As the photo competition continues to grow from strength to strength entrants will have noticed the competition has been split into themes. In honour of this month’s ‘The Great Outdoors’ theme we have focused this blog post towards taking a great shot outdoors that will be worthy of framing in one of our picture frames.
Landscapes can be tricky to get right, so the key is to practice and experiment to see what works for you.
Keep any horizon shots level within the photograph. It can be tempting to make the shot look ‘edgy ’ but the shot might also look crooked.
If there is a focal point for the viewer to look at, experiment with moving this point to the edge of the frame, rather than making it a centre point.
Look for different angles in which to take your photo. Standing is a common angle, so why not try changing the camera position to lying on the ground for an eye level view, or shooting a scene looking up from the ground. There are lots of different ideas to work with depending on the landscape you are photographing. You could get a bird’s eye view shot if you have a head for heights. Seeing a scene from another perspective often captures interest.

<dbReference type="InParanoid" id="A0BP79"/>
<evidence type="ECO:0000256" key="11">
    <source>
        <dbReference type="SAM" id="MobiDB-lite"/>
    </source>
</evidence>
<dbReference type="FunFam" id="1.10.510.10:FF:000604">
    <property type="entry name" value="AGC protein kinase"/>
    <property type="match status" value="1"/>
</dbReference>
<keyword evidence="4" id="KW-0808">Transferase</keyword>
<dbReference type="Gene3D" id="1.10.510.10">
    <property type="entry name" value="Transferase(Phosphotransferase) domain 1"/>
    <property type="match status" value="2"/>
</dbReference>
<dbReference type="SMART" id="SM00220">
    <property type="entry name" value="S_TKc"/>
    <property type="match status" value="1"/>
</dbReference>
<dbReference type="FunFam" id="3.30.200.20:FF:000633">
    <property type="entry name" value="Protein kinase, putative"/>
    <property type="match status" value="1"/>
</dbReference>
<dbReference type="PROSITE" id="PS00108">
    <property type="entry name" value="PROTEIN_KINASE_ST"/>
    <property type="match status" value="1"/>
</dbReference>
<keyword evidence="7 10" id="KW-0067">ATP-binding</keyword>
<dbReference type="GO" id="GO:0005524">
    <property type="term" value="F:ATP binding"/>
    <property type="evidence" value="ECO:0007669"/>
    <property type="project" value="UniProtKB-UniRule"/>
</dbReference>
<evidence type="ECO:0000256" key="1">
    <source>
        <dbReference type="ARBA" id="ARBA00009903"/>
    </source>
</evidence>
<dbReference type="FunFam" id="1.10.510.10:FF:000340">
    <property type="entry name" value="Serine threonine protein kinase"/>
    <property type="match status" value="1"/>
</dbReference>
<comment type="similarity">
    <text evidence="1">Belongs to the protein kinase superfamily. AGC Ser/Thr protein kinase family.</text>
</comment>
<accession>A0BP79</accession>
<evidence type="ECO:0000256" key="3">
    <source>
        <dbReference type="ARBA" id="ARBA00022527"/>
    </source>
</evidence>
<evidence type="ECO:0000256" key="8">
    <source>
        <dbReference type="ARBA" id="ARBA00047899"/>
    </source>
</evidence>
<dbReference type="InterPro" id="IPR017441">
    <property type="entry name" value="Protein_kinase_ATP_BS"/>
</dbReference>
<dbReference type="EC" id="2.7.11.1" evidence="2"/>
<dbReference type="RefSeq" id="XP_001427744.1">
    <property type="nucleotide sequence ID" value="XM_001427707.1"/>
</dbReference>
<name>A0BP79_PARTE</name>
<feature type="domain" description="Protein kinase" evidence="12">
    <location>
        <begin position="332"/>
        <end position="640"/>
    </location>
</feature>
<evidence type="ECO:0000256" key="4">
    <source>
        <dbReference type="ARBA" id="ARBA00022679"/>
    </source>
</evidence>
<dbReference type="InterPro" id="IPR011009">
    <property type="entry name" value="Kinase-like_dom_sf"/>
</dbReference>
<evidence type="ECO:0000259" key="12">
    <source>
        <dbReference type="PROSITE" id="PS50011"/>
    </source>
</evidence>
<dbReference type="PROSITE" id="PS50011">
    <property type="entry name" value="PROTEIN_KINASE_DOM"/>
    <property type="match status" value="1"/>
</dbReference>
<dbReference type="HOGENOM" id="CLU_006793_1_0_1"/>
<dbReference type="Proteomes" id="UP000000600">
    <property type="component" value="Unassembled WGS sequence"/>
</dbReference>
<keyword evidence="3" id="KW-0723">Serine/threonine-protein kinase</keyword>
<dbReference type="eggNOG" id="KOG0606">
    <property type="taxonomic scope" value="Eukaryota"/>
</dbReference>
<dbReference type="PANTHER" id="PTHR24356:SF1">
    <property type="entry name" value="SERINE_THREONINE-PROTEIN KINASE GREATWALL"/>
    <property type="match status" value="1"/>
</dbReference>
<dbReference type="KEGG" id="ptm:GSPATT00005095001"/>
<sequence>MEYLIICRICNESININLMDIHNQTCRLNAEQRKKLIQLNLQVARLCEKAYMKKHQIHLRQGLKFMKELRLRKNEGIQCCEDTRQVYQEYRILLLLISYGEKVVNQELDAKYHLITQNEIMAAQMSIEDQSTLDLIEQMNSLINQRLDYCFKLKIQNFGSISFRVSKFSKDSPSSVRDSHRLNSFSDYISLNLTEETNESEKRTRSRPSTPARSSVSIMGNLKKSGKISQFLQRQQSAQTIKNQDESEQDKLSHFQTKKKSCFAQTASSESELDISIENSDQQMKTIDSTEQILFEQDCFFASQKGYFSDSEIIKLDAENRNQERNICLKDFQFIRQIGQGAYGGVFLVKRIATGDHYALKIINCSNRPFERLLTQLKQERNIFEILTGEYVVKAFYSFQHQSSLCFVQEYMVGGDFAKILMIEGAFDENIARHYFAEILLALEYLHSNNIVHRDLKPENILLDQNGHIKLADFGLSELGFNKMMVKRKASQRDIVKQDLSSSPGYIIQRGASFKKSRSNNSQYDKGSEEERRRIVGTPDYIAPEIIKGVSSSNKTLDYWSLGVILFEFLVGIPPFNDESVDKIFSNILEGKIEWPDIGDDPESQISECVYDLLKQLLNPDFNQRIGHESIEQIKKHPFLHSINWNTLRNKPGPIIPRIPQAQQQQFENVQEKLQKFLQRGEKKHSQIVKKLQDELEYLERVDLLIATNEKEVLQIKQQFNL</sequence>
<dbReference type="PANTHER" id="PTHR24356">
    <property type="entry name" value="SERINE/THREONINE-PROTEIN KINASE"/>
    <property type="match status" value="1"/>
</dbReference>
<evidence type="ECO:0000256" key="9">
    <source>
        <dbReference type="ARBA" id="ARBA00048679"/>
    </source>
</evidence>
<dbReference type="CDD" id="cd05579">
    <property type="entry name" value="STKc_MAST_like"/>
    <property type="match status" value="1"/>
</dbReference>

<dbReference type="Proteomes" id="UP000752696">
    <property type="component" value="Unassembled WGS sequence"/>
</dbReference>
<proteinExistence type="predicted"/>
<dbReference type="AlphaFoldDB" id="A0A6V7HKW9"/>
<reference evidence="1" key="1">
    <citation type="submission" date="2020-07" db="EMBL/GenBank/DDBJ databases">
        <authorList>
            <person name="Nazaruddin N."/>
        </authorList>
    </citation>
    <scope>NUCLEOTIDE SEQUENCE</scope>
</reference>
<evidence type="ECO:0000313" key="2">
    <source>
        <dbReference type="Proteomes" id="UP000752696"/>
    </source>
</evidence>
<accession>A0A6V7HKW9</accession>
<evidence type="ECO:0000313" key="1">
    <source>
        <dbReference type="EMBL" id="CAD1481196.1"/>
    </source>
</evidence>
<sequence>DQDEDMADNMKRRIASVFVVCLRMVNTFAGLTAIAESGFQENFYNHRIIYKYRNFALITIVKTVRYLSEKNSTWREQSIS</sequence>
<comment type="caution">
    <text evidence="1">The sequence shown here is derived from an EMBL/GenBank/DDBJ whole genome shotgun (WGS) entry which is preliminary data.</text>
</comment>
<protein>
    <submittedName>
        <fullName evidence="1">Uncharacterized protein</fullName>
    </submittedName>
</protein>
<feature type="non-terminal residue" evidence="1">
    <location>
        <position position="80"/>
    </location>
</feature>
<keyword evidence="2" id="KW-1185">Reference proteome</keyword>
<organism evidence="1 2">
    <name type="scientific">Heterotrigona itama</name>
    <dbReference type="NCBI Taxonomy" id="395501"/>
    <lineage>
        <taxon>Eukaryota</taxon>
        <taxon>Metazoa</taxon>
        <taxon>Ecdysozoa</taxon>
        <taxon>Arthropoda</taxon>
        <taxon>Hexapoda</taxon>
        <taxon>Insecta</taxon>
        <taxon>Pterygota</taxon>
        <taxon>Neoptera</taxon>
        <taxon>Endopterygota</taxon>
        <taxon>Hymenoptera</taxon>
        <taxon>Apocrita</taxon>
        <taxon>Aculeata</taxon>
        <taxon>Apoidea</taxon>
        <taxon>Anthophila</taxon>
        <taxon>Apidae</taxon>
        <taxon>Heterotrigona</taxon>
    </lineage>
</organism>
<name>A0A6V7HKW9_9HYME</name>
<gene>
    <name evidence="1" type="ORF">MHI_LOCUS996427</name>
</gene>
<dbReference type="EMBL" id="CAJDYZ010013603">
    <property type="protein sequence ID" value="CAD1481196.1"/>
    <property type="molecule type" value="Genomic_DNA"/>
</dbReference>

Avoid leaving empty space in a landscape photograph. If there is no point to focus on, make sure the image still have different and contrasting lines to look at. For example, if you want to capture a skyline and there is a point of interest, like a building or tree, this will stand out and look pleasing. If the shot is simply too sparse and has no lines or focal point the photograph will end up with too much empty space and nothing else.
Use both portrait and landscape angles, with the camera on its side. A landscape shot can take on a different angle and perspective using a portrait shot.
Hopefully, the above tips have provided inspiration to get you out there into the great outdoors and begin taking some great photos that you can enter into our April photograph competition.
Photo credit: Steve Picton